1. Down or synthetic fibre?
Find out which sleeping bag is suitable for what occasion
you can find out in this product comparison overview!
Am I likely to be outside, even when it’s raining cats and dogs? Is my destination warm and damp, cold and wet, or hot and dry? Will I be carrying my sleeping bag? Will I look after it properly? These are all questions that help when deciding on down or synthetic fibre.
Down sleeping bags
- Unique heat-weight ratio
- Small pack size
- First-class moisture transport
- Very durable if properly maintained
- Warms immediately
- Useless when wet
- Requires extensive care
- Attracts moisture
- Dries very slowly
If very good insulation values are required with the lowest possible weight and compact dimensions, a down sleeping bag is the best choice. Synthetic fibre does not achieve the same loft capability as this natural product, which is thus able to store warm air perfectly.
When cared for correctly, down is also more durable than synthetic fibre. It also provides a pleasantly dry sleep climate. This is based on its capacity to absorb and release moisture. However, its moisture absorption is limited. In the case of extremely high humidity, continuous rain, or proximity to bodies of water, down can clump, which reduces its insulating effect. Once the down is wet, it takes a very long time to dry out.
This is a disadvantage on multi-day winter tours. The moisture of the body condenses in the filling, freezes there and can no longer dry off. Even in a bivouac sack, a part of the sleeping bag will freeze. A waterproof sleeping bag liner helps the down, but reduces the sleep comfort typically enjoyed with down products.
Areas of use: Mountain climbing, trekking in areas with low to normal air humidity, bike tours with lightweight luggage.
Here is a small selection of our down sleeping bags:
Synthetic sleeping bags
- Still insulate at 70% even when damp
- Hardly absorb any moisture
- Heavier than down
- Less compressible
- Less moisture transport
- Shorter lifespan than down
- Somewhat longer warm-up time
Their disadvantage is also their great advantage: They hardly absorb any moisture and dry much faster than down sleeping bags. Even if they do get damp, they still keep you warm. The hollow polyester fibres continue to store warm air, since they remain stable and don’t clump like damp down does. Also ideal for use in areas with permanently high humidity. If extremely low temperatures are not expected, or the sleeping bag experiences heavy use and regular washing (children!), synthetic sleeping bags are the right choice. Ultimately, they are less expensive than down models and easier to care for.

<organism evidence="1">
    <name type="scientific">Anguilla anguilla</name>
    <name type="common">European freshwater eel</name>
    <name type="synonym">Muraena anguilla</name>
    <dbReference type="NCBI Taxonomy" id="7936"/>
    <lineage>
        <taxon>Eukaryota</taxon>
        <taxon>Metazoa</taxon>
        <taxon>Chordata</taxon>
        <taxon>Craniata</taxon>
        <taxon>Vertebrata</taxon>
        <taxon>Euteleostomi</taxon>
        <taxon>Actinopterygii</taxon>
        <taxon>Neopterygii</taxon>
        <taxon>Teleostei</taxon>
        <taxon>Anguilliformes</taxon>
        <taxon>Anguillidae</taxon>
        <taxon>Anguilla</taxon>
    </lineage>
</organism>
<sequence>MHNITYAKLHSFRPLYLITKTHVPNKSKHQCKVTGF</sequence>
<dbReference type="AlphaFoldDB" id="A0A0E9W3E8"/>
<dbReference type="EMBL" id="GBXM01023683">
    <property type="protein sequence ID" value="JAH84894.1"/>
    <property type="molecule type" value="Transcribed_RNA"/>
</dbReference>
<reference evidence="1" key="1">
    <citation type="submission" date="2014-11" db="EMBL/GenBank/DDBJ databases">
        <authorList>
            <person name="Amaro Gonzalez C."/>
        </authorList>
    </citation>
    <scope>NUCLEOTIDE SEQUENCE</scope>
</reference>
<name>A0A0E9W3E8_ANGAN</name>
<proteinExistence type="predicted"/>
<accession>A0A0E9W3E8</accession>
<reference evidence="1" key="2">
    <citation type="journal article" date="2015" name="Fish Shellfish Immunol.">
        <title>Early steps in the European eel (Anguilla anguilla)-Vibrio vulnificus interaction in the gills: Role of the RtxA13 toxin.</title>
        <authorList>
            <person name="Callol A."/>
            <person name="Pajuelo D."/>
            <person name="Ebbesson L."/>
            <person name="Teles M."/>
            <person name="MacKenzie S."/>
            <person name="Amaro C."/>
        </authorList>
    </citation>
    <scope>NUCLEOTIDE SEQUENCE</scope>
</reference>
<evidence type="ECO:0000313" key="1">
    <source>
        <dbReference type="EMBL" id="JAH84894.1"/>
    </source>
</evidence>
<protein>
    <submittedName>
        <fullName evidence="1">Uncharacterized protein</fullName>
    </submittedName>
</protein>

Areas of use: All-round sleeping bags, canoe tours, winter tours, wilderness in Scandinavia, bike tours with lightweight luggage, hut tours, summer sleeping bag.
Here is a small selection of our synthetic sleeping bags:
2. Which sleeping bag for which temperature?
Temperature indications according to EN 13537
How is it measured: A calibrated, thermal, articulated “adult” dummy is put inside the test sleeping bag, which is then placed in a climate chamber with a standardised environment. As the horizontal areas of the doll are subjected to specific heat output, sensors measure the temperature difference between the internal and external surface over several hours. The respective temperature range is calculated from the results. This way, EN 13537 creates a comparable standard that serves as a basic orientation.
These standardised indications only provide laboratory values. They are designed to ensure good comparability among the products of various manufacturers. Since each body is individually structured and responds individually to the given circumstances, this information can only serve as an indication for a purchasing decision.
Factors to take into consideration: